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Gop Rep. Paul Scott Recall Gets Enough Signatures To Make The Ballot


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Recall drive against GOP state Rep. Paul Scott turns in enough signatures; Snyder recall effort continues

 

BY KATHLEEN GRAY

 

DETROIT FREE PRESS STAFF WRITER

 

While recall campaigns are proceeding against more than two dozen state legislators and Gov. Rick Snyder, only one campaign — against state Rep. Paul Scott, R-Grand Blanc — filed enough signatures by Friday’s deadline to possibly get on the November ballot.

 

The organizers of the drive against Scott filed 12,200 signatures with the Secretary of State Friday, nearly 2,600 more than what is required to get on the ballot. The extra signatures provide a cushion if some of the names aren’t found to be valid registered voters in the district.

 

“That language clarity hearing was just two weeks ago,” said Doug Pratt, spokesman for the Michigan Education Association, which has provided funding for the recall drive. “Getting that many signatures in such a short amount of time is monumental.”

 

But Scott characterized the recall campaign as being spearheaded by outside special interests who just want to overturn the will of the voters in his southern Genesee County district.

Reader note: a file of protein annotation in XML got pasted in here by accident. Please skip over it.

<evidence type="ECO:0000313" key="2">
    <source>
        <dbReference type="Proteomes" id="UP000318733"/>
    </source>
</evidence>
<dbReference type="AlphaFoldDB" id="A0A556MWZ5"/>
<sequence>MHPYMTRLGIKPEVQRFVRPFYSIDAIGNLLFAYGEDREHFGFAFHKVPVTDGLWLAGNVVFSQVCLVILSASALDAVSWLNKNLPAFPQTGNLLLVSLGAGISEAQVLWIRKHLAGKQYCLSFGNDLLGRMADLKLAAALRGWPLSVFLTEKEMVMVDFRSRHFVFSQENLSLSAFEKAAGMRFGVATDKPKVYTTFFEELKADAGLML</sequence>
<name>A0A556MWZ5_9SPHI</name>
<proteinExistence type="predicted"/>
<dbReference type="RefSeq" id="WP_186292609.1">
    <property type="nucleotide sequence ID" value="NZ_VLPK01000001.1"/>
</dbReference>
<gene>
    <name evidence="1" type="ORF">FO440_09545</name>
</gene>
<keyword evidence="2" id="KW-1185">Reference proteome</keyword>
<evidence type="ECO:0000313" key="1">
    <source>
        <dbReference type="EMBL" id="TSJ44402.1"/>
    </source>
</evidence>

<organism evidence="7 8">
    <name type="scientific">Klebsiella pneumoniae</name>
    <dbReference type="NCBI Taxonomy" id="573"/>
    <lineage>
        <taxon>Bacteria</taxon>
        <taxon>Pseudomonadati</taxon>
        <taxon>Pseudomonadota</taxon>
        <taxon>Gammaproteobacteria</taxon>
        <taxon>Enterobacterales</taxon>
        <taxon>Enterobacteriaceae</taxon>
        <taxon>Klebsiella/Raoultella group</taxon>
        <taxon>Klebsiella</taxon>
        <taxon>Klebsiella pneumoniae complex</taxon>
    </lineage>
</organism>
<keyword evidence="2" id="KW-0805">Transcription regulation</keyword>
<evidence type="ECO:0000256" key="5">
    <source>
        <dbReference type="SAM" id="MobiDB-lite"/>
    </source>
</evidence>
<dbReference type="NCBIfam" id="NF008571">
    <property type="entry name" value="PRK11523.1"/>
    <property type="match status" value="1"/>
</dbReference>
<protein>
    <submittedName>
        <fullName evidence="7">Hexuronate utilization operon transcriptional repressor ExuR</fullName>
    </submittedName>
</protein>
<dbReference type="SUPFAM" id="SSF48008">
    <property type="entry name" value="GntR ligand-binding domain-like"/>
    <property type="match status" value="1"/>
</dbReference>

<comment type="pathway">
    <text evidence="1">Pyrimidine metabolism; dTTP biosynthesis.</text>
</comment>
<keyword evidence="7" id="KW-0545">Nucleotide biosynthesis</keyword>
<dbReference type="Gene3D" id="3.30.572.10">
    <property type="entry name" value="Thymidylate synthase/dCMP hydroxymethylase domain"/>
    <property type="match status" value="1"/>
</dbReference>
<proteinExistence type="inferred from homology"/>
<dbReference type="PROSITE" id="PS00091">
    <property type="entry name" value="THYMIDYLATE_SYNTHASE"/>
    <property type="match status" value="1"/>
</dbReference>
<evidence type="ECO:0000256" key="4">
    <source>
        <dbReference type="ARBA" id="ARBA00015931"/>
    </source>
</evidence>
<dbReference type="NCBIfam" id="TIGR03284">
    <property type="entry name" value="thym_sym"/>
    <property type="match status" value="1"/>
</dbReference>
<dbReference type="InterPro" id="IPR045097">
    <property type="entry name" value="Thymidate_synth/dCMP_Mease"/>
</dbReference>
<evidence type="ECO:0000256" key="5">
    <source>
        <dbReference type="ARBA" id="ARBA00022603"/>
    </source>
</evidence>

“Lansing special interest group have picked a fight and have put our community in the cross hairs,” he said. “We look forward to carrying our message of making sure government lives within its means.”

 

Attorneys for Scott also filed a request with the SOS Friday morning asking them not to accept the petitions because his appeal of the language of the petition hasn’t been heard.

 

While the Scott recall is the only one that might get on the Nov. 8 ballot — the SOS has 35 days to verify the signatures — at least a dozen recall campaigns are in the works because of policies passed in the first seven months of the Snyder administration, including the emergency financial manager law, a tax on pensions and the elimination of the Michigan Business Tax.

 

The Michigan recalls follow the state of Wisconsin, where recalls against state legislators are rampant because of a fight over collective bargaining rights of public sector employees.

 

“The difference is that, rather than action taken in one fell swoop in Wisconsin to take away people’s collective bargaining rights, it’s being done piece-by-piece in Michigan,” Pratt said. “People in Michigan are waking up and realizing that they’re not getting the representation they voted for last year. People are genuinely angry.”

 

Lansing political pollster Bernie Porn said recall organizers, who are now aiming for getting recalls on the February ballot, will run into a problem because the only issue on that ballot so far is the Republican presidential primary, which will attract loads of GOP voters, but not as many Democrats.

 

“That would be an imbalance that will be very difficult to even out,” Porn said.

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